• by Anonymous Coward

      They already do. Through fast tracking, advanced classes, and if not those, simply grades. If they don't like a student, they fail him early on and it ruins his motivation.

      Now who do you think teachers will favor? Cute little Tina with her blonde hair and rich parents or little Latoya from the ghetto who just wants a place to be safe fr her abusive mother and absent father?

    • I envision a brave new world, where teachers can determine who is and who isn't going to be a success, and we can become an even better society

      You're being insufficiently imaginative. Try envisioning a world where when you apply for a job their hiring expert system reviews your entire school record. Remember that time you got in trouble in 2nd grade or your below average number of award badges, yeah that's going to cost you.

  • The quote "I like it because you get rewarded for your good behavior — like a dog does when it gets a treat" should be plenty to flag a really archaic approach to school that's going to work for some kids and poison the rest. The article mentions the criticism for the underlying theory as well. Teachers should be connecting with their kids. What's next? Food pellets for good behavior? Arf! Johnny's a good boy.

    • I know it may sound a bit crass the way it's worded, but positive and negative reinforcement are extremely powerful motivation methods for both animals and people.

      Reward charts are a long time proven method to keep kids motivated without using punishment. Punishment is also very useful, and like positive methods must be tailored for the recipient. Not all people respond the same to positive things, and punishment (or fear of it) is not always beneficially motivational.

      Things like ClassDojo are a convenient

  • Seems things are really going down the drain. Citizens are getting morphed into slaves, essentially.

    • by Sowelu ( 713889 )

      Come on, use a little context. These are third graders. This isn't obedience like "march with your right arm up", this is behaving basic rules like "don't run in class, don't talk over the teacher, put your phone away, turn in your work on time". Intelligently questioning authority is a real virtue, blind disobedience is not. We live in a country where high schoolers can barely find their own country on a map. Obeying instructions in class is something we could use more of.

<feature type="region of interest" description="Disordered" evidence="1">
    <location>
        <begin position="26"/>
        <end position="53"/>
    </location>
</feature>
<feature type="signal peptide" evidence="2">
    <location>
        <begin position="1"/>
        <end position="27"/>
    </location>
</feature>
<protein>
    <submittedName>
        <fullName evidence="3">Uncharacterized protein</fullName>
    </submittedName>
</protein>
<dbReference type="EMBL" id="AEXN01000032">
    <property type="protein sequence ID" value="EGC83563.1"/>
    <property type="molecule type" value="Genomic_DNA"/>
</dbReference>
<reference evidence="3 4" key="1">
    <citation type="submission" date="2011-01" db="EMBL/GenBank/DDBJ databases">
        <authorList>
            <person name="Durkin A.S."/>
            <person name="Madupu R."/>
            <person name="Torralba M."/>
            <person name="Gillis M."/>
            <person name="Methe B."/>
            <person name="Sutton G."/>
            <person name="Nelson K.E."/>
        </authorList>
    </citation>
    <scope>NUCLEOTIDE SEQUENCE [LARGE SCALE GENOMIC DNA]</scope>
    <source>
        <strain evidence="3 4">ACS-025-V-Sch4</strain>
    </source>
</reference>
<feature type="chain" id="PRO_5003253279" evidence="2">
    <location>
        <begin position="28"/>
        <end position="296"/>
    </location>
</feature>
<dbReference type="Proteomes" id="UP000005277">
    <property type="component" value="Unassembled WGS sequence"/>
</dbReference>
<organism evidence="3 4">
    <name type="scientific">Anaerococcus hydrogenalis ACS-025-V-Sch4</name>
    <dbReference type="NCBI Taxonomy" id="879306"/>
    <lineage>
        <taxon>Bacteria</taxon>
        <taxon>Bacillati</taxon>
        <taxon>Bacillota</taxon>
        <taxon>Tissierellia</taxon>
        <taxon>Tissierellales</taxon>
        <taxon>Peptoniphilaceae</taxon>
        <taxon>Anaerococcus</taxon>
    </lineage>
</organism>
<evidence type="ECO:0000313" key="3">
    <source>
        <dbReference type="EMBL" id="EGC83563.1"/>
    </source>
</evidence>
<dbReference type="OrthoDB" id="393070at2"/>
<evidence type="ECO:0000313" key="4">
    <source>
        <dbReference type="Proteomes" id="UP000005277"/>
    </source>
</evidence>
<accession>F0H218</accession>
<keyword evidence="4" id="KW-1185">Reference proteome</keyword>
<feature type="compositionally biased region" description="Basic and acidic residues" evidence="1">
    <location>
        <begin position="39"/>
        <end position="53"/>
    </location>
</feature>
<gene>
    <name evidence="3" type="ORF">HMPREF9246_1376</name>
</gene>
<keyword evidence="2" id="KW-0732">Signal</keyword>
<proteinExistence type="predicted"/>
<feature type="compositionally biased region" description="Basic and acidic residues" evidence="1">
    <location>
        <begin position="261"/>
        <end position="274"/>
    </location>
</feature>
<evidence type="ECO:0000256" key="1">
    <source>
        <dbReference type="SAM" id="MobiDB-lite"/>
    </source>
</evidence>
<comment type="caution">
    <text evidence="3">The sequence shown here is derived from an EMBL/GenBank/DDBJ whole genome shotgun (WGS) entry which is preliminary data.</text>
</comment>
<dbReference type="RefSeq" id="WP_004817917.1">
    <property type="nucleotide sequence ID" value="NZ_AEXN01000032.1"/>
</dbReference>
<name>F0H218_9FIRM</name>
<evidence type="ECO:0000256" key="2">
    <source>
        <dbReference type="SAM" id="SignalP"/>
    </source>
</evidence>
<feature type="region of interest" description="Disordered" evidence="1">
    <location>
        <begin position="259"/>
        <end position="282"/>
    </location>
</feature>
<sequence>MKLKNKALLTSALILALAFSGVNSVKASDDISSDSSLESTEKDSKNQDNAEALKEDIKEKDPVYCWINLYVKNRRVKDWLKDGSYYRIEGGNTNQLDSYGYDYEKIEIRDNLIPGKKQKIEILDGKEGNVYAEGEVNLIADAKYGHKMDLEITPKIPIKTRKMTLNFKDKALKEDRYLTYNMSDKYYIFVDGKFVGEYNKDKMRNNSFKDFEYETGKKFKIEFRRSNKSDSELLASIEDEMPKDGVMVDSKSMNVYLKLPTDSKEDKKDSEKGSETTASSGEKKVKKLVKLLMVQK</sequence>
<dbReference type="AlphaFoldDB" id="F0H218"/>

• by mishehu ( 712452 )
        This matter is completely subjective - even when there is an actual school policy about such things. I have dealt with teachers who would complain to me about my child not "marching with his right arm up when told to do so"... incidentally that was a teacher who was unable to command respect from my child, and likely others.
      • the real problem for me, is this seems like typical class room techniques that have been used for decades, perhaps centuries.

        Which is true

        The real implications of this system, is that while on an old paper, or mabey spreadsheet, or localzed version, the only people who had accesss to it where the teachers, perhaps shared with school administration in extreme cases. Teachers had no reason to save such performance data longer than it was useful, i.e. a school year.

        Now, you have a perminant record of how

  • How does this not violate COPPA (Children's Online Privacy Protection Act) when it comes to students under the age of 13? The law requires "...verifiable parental consent, with limited exceptions, prior to any collection, use, and/or disclosure of personal information from persons under age 13" Wikipedia []
  • IM-not-soHO as a school and clinical psychologist: 1) The third grader is insightfully correct, reward desired behavior just like a dog. Nothing wrong with that. My paycheck is a very good reward for doing what I am supposed to be doing. My job. It is not bribery unless I am getting rewarded to do something I should not be doing. 2) The teachers who are using this data, upon request, to help with ADHD medication monitoring and divorce data, are probably making a mistake. Due to social perceptual biases

Information is the inverse of entropy.